“Where two of you are together, I am present.”
The human mind: rather a chest of drawers or a cloud?
One could see the human mind as a collection of boxes, a kind of chest of drawers in which one can store all kinds of things. There is a clear subdivision. In each tray, there is a concept. What is stored in one tray, is not in 30 other trays. If one opens a tray, one expects to find what one has left behind the last time the tray was closed. The human mind can be seen as an immensely complex chest of drawers.
Another analogy is that of a cloud. No boxes here. It’s not possible to grab content. A cloud cannot be divided into clear-cut pieces. A cloud is constantly changing. Each time one looks, the cloud looks somewhat different.
Reality has something of both analogies.
We think in concepts. Behind this (or below or what you want), however, there is also a lot of content (mental, spiritual, psychological…) that is not present in the form of concepts. We are in this closer to a cloud than to a chest of drawers. We are also closer to neurophysiology. There are no cabinets or boxes in the central nervous system. There is also no cloud of course. It is an analogy. The aim is to identify what can be meant by ‘beyond the conceptual’.
Between ‘being’ and ‘not being’…
People often rely on the idea that ‘what is,’ is equal to ‘the conceptually knowable.’ This is part of ‘being.’ All the rest is part of ‘not being.’
During an anamnesis, one asks for information that is then written down in the medical file. The things difficult to express by the patient, are considered to be fundamentally expressible but hard to be expressed by this patient at this time. But what if things difficult to express are fundamentally difficult to express in principle? Not by this patient, not by that patient, nor by anyone else?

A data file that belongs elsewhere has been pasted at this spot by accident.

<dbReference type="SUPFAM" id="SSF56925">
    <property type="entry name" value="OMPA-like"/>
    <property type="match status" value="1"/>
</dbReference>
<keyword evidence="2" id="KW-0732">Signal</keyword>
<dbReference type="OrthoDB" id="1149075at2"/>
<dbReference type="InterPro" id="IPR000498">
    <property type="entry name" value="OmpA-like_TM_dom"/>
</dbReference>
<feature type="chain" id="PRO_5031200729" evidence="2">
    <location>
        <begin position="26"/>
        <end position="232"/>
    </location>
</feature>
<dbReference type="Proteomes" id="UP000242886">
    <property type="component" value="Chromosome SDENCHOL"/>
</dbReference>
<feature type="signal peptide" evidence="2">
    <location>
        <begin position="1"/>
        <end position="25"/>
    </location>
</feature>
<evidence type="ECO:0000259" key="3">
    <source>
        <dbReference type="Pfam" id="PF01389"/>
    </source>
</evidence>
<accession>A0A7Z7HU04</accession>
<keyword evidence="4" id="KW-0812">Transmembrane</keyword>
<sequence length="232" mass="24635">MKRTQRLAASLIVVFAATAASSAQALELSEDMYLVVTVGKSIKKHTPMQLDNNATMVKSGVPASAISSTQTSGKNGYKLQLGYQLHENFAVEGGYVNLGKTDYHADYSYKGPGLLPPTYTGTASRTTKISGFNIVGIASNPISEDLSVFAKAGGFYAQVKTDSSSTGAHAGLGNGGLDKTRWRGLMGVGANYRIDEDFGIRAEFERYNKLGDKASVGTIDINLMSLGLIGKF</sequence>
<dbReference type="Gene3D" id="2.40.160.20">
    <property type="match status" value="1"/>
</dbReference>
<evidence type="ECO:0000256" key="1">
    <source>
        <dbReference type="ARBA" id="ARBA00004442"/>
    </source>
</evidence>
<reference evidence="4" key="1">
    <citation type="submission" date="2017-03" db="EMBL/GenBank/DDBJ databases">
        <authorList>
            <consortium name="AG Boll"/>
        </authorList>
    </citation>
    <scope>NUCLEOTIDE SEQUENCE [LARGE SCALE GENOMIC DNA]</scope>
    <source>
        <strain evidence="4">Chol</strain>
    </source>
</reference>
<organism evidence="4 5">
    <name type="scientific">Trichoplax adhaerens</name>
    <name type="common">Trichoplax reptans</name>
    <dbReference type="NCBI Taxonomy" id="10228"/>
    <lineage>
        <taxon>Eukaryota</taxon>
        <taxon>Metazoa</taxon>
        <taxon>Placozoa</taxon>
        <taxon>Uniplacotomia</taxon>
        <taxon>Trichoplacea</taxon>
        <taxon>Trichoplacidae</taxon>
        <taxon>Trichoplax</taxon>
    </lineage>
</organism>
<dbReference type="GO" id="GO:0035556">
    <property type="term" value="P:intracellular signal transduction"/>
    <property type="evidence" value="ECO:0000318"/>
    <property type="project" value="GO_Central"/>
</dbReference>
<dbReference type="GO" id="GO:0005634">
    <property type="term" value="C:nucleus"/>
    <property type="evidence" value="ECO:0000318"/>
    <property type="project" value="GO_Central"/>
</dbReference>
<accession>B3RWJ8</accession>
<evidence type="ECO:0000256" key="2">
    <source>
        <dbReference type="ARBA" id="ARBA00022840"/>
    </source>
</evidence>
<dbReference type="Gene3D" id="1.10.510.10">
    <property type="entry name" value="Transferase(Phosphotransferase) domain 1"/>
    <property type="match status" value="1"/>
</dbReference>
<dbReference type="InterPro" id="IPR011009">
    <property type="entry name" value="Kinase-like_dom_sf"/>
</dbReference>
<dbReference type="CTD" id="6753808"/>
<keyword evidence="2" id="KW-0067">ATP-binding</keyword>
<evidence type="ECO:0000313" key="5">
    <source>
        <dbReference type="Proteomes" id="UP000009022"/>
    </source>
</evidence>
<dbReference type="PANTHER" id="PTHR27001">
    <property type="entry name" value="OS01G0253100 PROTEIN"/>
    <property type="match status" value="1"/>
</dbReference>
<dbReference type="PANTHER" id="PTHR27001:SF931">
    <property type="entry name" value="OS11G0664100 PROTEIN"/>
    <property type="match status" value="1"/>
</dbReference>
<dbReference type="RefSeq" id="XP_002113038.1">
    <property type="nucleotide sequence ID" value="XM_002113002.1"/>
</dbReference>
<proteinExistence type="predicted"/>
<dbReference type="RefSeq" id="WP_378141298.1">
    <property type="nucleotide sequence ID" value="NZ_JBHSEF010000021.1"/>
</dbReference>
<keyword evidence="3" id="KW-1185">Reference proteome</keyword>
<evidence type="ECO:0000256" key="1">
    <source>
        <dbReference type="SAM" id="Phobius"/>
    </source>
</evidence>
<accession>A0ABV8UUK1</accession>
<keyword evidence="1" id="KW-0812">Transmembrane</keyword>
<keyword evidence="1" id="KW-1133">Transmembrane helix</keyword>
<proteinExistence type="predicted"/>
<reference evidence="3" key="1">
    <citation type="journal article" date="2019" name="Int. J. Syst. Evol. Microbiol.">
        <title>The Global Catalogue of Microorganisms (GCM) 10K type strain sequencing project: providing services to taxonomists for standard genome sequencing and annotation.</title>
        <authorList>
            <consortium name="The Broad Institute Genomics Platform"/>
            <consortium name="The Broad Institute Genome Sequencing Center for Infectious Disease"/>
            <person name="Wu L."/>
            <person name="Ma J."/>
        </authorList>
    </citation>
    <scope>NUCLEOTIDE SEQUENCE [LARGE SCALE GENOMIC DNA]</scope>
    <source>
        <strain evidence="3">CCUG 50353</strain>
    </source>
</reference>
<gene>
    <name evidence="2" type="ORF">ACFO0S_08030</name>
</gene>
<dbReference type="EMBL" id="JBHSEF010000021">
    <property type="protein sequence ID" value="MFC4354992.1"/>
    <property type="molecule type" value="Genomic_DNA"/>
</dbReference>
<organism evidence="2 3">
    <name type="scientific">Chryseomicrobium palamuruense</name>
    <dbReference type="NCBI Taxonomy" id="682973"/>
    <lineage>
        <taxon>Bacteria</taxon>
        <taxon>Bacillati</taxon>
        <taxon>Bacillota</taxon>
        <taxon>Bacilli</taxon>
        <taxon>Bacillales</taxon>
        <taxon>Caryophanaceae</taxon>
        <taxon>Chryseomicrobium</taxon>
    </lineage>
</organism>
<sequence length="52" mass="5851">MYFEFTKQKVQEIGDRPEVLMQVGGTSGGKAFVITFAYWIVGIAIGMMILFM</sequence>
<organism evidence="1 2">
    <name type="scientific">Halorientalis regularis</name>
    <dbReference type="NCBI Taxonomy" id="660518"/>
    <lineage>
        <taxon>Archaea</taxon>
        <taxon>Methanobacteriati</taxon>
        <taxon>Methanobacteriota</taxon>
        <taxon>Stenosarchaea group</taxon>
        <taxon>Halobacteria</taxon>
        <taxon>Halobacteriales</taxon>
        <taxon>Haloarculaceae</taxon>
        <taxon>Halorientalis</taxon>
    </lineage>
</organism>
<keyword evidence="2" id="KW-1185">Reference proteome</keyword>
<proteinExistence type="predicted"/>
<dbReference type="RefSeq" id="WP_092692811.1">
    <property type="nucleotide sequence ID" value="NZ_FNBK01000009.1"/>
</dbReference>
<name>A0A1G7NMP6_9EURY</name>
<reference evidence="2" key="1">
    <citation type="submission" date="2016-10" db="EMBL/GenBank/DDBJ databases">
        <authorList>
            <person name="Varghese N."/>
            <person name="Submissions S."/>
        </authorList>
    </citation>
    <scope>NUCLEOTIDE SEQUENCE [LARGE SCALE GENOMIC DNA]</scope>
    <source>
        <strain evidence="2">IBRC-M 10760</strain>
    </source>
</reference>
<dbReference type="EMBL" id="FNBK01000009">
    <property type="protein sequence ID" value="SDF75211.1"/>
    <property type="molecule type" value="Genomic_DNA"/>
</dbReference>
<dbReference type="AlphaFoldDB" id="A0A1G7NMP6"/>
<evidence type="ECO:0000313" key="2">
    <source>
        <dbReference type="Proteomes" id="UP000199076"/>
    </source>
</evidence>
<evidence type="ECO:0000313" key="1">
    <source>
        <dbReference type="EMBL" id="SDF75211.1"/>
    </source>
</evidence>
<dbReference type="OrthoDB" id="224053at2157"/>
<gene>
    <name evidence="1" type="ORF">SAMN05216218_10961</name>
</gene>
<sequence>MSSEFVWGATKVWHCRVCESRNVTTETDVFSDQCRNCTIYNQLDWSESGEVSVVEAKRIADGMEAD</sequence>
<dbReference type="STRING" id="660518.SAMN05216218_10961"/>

To the extent that the human mind rather acts as a cloud, we get closer to this. Problem: If one is trying to grasp a cloud in a pool, this might seem to succeed. But it is not a cloud anymore. It is qualitatively different. One reduces the reality to the conceptually knowable and in the process one loses the reality itself.
… lies a world of meaning.
In previous texts, I have partially discussed the how and why of empathy beyond the conceptual. The focus needs to be placed above all on the fact that this is the ultimate source of ‘meaning.’ Not dictionary-meaning, but deep meaning, in the sense of: What does the health of someone you care about mean to you (so: someone who means something to you)?
The latter is not just falling from the sky.
Nothing has deep meaning, other than what a sense-giver gives to it.
Well, this sense-giver doesn’t act from a chest of drawers. The fact that something has meaning to someone is not the result of a conceptually manageable decision. It’s a cloud-event.
That what has deep meaning to someone is what that person finds important. ‘Being important’ and ‘having deep meaning’ are synonymous. This goes infinitely far. We are dealing here with the meaning of existence, and so of anything that anyone does.
Empathy is not the conceptually knowing of the conceptually unknowable. Empathy is two clouds that meet and ‘understand’ each other… as clouds.
Each time again a miracle.